Copper depletion therapy keeps high-risk triple-negative breast cancer at bay
An anticopper drug compound that disables the ability of bone marrow cells to set up a “home” in organs to receive and nurture migrating cancer tumor cells has shown surprising benefit in one of the most difficult-to-treat forms of cancer—high-risk triple-negative breast cancer.
The median survival for patients with metastatic triple-negative breast cancer historically has been 9 months. In a high-risk subset of breast cancer patients, the risk of relapse is high—50% to 70% over 5 years for patients with stage III disease, and patients with stage IV disease always recur. Triple-negative breast cancer patients have a poorer prognosis even when the disease is diagnosed in early stages.
However, results of a new phase II clinical trial show that if patients at high-risk of relapse with no current visible breast cancer are copper depleted, the result is a prolonged period of time with no cancer recurrence. Only two of 11 study participants with a history of advanced triple-negative breast cancer relapsed within 10 months after using the anticopper drug, tetrathriomolybdate (TM).
TM is a copper chelation compound used to treat Wilson disease, a hereditary copper metabolism disorder. TM has been studied in phase I and phase II clinical trials for a number of disorders. Animal studies have demonstrated that depleting copper decreases proliferation of endothelial progenitor cells, as well as blood vessel formation and growth. Copper is critical to mobilizing cancer cells and is essential to the metastatic process. This is the first human clinical trial to deplete copper in breast cancer patients.
"These study findings are very promising and potentially a very exciting advance in our efforts to help women who are at the highest risk of recurrence," said the study's senior investigator, Linda Vahdat, MD, of Weill Cornell Medical College. She said that four of the study participants with a history of metastatic triple-negative breast cancer have had long-term benefit, remaining disease-free for between 3 and 5 years.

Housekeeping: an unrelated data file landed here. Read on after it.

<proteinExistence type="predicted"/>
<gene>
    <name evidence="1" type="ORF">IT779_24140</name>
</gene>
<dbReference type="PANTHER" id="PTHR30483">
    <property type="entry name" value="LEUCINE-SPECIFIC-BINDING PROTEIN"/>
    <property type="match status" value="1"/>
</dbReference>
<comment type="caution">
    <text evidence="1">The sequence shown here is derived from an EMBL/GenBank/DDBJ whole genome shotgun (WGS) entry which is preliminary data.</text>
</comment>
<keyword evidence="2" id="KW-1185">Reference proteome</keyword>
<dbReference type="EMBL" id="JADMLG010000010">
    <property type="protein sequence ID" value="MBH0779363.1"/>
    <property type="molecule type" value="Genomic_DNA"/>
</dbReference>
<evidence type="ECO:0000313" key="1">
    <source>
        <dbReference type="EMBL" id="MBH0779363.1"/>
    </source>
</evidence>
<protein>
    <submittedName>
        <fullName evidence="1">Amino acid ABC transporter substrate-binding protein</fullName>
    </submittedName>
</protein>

"The anticopper compound appears to be keeping tumors that want to spread in a dormant state," said Vahdat. "We believe one of the important ways it works is by affecting the tumor microenvironment, specifically the bone marrow-derived cells that are critical for metastasis progression."
In addition, study participants with other forms of breast cancer with a high-risk for relapse—either stage III or stage IV—without evidence of disease after treatment have also fared well. The progression-free survival rate among these 29 patients in the study has been 85%, to date.
"As good as these interim findings look to us, we cannot talk about significant benefit until we compare TM treatment to other therapies," she said. Vahdat expects to launch a phase III randomized clinical trial soon.
This research is a report of the first 40 patients, and it was published in Annals of Oncology (2013; doi:10.1093/annonc/mds654). The clinical trial, which began in 2007, has been expanded many times and now includes 60 patients, more than half of whom have triple-negative breast cancer.